JSOW has also since found itself overshadowed by other developments, especially with regards to Lockheed Martin’s low-observable AGM-158 Joint Air-to-Surface Standoff Missile, or JASSM, a turbojet-powered cruise missile with far greater range and its own multi-mode targeting and low-observable features. The standard AGM-158A notably saw its first operational employment on April 14, 2018, when B-1B bombers launched nearly 20 of them during a U.S.-led missile barrage against Syrian government chemical weapons sites.

Glide bomb to cruise missile

But its inclusion in and importance to the Navy’s F-35C plans may help breathe added life into the program once again. Most notably, the service is once again exploring the possibility of a powered JSOW-Extended Range, or JSOW-ER, cruise missile variant.

That idea is not new, with Raytheon first offering a proposed variant with the Williams International WJ24-8 turbojet for the U.K.’s Conventionally Armed Standoff Missile (CASOM) program. European consortium MBDA’s Storm Shadow cruise missile, which the Royal Air Force also employed in the recent Syria strikes, eventually won that competition.

Raytheon flight tested another ER variant in 2009, amid renewed interest and the possibility that the U.S. military might cancel the JASSM following poor test results. This version featured a Hamilton Sundstrand TJ-50 turbojet, which Raytheon uses on the ADM-160 Miniature Air-Launched Decoy system, and a flush-mounted intake to preserve the weapon’s low-observable characteristics. In 2012, Hamilton Sundstrand's parent company, United Technologies Corporation, merged it with the Goodrich Corporation to form UTC Aerospace Systems.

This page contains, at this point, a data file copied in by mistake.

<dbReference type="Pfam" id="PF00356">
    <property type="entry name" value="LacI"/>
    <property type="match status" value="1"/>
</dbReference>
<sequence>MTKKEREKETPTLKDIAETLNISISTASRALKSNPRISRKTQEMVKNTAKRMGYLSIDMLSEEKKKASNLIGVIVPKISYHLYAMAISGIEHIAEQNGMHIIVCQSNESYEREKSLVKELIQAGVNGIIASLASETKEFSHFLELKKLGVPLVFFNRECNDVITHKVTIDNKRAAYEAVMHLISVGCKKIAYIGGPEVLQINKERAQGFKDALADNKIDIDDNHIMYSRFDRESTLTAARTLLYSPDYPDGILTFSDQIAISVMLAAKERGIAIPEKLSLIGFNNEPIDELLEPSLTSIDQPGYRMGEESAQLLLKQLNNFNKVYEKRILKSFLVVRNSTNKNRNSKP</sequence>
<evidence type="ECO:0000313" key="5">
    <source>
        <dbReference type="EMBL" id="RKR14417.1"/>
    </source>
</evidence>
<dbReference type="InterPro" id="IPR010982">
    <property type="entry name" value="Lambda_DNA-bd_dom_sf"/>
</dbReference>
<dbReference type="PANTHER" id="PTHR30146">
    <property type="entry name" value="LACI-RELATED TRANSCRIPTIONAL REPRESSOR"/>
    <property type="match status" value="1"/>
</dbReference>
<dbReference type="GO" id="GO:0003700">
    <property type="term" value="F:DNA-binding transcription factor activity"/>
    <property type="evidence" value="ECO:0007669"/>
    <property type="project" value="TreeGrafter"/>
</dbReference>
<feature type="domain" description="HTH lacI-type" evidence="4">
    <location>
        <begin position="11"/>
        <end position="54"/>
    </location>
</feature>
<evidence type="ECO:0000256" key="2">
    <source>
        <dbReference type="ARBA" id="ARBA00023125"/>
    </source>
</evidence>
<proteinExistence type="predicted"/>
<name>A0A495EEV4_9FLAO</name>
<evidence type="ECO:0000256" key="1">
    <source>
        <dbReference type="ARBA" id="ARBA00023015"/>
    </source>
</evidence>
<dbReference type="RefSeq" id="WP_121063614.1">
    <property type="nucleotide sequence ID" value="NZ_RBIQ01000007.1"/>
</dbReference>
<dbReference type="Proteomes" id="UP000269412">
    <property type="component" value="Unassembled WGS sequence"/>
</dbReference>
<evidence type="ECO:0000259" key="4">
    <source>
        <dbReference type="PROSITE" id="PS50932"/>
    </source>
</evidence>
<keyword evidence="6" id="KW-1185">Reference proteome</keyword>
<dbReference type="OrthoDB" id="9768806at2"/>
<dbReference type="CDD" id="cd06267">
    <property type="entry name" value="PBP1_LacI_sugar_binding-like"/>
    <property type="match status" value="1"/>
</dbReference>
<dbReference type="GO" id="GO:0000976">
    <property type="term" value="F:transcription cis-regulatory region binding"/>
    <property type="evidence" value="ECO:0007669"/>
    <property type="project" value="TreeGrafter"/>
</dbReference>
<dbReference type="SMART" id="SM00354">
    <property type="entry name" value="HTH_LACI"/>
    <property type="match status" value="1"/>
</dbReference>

In June 2017, the Navy revealed it was again moving forward with an evaluation of the JSOW-ER yet again. The Hamilton Sundstrand-powered version reportedly had a maximum range nearly 265 miles. This would give it slightly more stand-off capability that the regular JASSM, but the AGM-158B JASSM-ER would still outrange it by 300 miles.

More importantly, with the work already done in fitting the JSOW into the F-35C’s internal weapons bays, it could require less effort to integrate the powered JSOW-ER than with an entirely separate design. Hamilton Sundstrand type reportedly had the same dimensions as the standard AGM-154C-1

Lockheed Martin says it has plans to add JASSM to the Joint Strike Fighter’s arsenal, but it’s not clear when that might happen. And while JASSM is the same length as the JSOW, it’s wider, which might make it harder for it to fit internally on any variant of the jet, which could make JSOW-ER attractive to the Air Force as a future option on its F-35As. Unfortunately, the Marine Corps’ F-35B’s truncated weapons bays are already too small to accommodate the JSOW.

DOD

This briefing slide shows proposed additional weapons for the F-35, without any firm schedule, as of 2015. JASSM and LRASM are conspicuously absent. Possible weapons for US military variants are highlighted in pink, while others that could become available for foreign examples are in black.

Foreign air forces already buying the F-35A variant and who already have stocks of JSOWs, such as Australia and the Netherlands, might also be interested in this type of stand-off capability. This might also help spread out the cost of integrating the JSOW-ER onto that version of the JSF.